Now comes news (via the Volokh Conspiracy) that Harvard is going to “overhaul” the education first-year law students get. Rather than basics like contracts, torts, property, civil procedure, and criminal law, they’ll learn such things as policy and international law.

In other words, Harvard-trained lawyers will know more about politics and less about law. A step backward for the legal profession and probably for many Harvard lawyers themselves. 

As a law review editor-in-chief, I was aware that many top journals had wandered away from doctrinal work that actually advances law. Maybe the whole legal academy is following suit.

The Weaknesses of Watch-Listing

“Watch-listing” — the practice of putting bad people’s names on a list and treating them differently at places like airports — is fraught with difficulty. 

As to sophisticated threats, it’s a Maginot line. Easy to evade, it provides no protection against people who haven’t yet done anything wrong, who haven’t come to the attention of security officials, or who have adopted an alias. Terrorist planners are nothing more than inconvenienced by having to use people with “clean” records.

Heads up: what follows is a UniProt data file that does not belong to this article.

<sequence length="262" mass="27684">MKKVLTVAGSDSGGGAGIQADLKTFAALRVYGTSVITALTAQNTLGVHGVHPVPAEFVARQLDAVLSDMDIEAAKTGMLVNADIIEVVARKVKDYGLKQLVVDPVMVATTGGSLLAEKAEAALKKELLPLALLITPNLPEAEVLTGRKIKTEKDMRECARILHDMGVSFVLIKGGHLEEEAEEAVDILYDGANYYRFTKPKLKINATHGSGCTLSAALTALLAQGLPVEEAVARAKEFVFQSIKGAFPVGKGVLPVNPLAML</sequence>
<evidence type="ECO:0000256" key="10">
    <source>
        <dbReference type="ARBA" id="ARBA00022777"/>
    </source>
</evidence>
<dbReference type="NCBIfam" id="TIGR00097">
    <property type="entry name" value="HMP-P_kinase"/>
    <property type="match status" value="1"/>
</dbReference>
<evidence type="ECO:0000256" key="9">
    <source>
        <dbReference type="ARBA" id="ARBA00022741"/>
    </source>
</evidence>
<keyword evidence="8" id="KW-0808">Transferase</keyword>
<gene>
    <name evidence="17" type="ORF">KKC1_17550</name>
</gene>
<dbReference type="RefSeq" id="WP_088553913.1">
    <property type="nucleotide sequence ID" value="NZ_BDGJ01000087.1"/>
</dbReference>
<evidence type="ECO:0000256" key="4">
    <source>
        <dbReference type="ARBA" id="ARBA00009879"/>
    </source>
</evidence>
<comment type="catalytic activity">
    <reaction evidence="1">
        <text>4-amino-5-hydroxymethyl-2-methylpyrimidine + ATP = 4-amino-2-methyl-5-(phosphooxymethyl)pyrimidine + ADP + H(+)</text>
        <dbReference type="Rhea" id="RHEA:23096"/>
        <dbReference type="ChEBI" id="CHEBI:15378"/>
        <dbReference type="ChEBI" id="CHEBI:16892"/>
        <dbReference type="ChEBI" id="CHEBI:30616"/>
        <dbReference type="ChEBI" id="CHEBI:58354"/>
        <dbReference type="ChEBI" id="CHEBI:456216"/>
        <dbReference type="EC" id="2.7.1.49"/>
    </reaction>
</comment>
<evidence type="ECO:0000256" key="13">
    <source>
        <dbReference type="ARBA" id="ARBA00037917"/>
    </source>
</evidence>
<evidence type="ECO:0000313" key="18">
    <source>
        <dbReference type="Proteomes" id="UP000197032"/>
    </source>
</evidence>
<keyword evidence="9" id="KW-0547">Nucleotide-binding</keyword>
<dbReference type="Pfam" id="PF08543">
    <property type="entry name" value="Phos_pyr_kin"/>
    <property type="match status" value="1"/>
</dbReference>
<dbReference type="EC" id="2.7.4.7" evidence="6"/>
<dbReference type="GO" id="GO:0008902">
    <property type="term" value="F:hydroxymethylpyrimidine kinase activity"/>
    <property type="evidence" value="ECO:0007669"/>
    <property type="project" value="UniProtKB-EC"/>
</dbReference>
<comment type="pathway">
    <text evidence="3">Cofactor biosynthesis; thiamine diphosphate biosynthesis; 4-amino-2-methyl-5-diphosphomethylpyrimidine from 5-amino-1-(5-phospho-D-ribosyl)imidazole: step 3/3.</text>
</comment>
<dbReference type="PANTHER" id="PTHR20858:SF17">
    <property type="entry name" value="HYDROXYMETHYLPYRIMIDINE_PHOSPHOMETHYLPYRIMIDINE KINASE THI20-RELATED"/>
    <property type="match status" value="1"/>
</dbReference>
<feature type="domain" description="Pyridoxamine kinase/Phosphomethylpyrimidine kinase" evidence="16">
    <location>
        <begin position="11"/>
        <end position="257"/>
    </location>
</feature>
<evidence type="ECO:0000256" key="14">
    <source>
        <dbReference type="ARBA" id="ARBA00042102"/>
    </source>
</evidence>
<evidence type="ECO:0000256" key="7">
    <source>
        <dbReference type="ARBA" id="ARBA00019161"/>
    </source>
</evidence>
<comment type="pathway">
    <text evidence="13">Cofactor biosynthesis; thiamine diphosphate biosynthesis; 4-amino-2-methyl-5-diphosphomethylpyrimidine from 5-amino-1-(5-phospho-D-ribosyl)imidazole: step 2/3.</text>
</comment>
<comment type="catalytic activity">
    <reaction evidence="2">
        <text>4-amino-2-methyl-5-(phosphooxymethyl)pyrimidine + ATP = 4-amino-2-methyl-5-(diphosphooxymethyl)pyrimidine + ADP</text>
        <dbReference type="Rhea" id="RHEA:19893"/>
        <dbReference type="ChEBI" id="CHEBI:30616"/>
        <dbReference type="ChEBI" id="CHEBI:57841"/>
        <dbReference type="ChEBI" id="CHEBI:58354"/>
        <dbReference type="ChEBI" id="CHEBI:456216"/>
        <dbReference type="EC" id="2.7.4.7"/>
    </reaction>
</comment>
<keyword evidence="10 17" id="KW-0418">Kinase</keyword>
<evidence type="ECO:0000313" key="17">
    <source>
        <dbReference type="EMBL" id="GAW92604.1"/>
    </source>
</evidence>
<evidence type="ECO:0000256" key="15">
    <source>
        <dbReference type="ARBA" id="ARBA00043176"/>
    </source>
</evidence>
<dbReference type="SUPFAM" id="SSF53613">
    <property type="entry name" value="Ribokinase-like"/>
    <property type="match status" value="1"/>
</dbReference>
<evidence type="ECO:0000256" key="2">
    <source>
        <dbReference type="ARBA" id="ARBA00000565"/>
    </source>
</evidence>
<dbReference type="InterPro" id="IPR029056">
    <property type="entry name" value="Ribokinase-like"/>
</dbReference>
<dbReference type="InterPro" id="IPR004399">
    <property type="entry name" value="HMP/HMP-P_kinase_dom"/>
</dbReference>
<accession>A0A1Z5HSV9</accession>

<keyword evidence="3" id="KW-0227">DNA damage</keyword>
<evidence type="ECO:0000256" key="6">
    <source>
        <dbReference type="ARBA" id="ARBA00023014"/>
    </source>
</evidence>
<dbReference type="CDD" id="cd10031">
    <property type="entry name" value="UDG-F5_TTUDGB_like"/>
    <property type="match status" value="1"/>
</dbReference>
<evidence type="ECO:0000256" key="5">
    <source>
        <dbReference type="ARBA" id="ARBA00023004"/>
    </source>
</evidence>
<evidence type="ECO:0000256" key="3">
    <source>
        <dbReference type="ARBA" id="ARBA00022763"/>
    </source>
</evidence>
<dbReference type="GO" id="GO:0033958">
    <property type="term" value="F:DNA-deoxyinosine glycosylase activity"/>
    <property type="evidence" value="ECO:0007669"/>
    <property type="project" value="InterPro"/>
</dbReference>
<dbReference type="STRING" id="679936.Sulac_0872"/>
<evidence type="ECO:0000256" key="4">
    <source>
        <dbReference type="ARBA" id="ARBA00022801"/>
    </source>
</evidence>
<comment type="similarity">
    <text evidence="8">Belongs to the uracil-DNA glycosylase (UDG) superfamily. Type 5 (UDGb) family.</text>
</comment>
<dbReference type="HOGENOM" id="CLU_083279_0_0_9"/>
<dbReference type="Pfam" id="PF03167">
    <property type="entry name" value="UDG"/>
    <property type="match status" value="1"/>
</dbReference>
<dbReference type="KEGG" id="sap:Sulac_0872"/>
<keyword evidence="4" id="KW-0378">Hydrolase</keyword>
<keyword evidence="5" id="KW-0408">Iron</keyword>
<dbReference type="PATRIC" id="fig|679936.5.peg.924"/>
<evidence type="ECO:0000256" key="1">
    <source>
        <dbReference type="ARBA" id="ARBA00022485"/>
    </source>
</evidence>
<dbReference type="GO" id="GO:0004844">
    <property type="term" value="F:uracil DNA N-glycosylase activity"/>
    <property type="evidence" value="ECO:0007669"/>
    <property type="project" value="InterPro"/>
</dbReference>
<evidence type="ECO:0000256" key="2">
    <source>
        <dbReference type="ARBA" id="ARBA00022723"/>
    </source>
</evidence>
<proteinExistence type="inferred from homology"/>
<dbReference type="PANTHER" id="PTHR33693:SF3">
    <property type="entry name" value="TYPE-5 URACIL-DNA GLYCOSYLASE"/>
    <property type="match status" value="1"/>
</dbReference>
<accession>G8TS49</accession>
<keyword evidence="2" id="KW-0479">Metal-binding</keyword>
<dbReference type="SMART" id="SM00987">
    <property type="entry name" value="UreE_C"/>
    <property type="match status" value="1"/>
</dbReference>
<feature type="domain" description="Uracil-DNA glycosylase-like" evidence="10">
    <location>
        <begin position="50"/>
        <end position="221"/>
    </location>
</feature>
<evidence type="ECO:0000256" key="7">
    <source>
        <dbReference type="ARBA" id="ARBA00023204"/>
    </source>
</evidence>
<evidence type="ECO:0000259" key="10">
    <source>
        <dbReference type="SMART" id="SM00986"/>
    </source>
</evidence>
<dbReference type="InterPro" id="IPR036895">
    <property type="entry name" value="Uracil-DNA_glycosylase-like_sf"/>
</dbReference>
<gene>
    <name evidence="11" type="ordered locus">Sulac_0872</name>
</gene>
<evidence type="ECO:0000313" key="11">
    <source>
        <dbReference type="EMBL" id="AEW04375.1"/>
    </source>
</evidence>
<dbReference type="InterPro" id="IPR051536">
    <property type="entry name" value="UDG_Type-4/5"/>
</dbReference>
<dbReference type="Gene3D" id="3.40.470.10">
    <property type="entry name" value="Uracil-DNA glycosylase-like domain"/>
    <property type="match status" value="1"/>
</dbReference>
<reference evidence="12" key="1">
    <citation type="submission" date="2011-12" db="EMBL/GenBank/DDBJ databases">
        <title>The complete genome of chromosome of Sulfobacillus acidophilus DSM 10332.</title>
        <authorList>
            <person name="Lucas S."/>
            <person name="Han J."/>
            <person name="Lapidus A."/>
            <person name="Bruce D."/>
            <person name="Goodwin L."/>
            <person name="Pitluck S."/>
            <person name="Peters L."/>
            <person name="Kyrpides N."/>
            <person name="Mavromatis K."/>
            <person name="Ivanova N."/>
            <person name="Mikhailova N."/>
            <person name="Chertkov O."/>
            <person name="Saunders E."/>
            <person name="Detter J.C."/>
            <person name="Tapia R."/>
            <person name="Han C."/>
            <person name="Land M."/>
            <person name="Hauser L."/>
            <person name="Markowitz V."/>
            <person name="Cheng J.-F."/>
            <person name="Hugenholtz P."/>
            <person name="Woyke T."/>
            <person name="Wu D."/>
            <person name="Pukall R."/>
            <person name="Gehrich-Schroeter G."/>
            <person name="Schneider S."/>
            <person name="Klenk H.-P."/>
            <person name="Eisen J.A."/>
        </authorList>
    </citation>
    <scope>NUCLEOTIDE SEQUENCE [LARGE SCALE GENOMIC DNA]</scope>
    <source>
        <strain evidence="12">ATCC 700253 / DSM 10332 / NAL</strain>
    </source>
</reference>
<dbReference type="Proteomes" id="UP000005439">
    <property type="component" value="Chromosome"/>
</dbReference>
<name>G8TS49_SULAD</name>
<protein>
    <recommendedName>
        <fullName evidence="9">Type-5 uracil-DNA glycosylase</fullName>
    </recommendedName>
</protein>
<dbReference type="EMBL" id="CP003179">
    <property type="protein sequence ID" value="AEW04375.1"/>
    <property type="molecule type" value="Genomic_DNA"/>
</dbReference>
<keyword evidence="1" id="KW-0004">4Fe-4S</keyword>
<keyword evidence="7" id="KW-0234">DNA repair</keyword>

Paying to inconvenience any such terrorists are (taxpayers, of course, and) all the people wrongly treated as suspects because they have the same or similar names as listed people. 

On its website, CBS News is previewing its upcoming 60 Minutes story on watch-listing, and they’ve assembled a large group of Robert Johnsons to attest to their experience with watch-listing. They share the same name as a Robert Johnson that someone deemed appropriate to put on a list.

Watch-listing has a deeper flaw, though.  It does not fit with our system of law enforcement.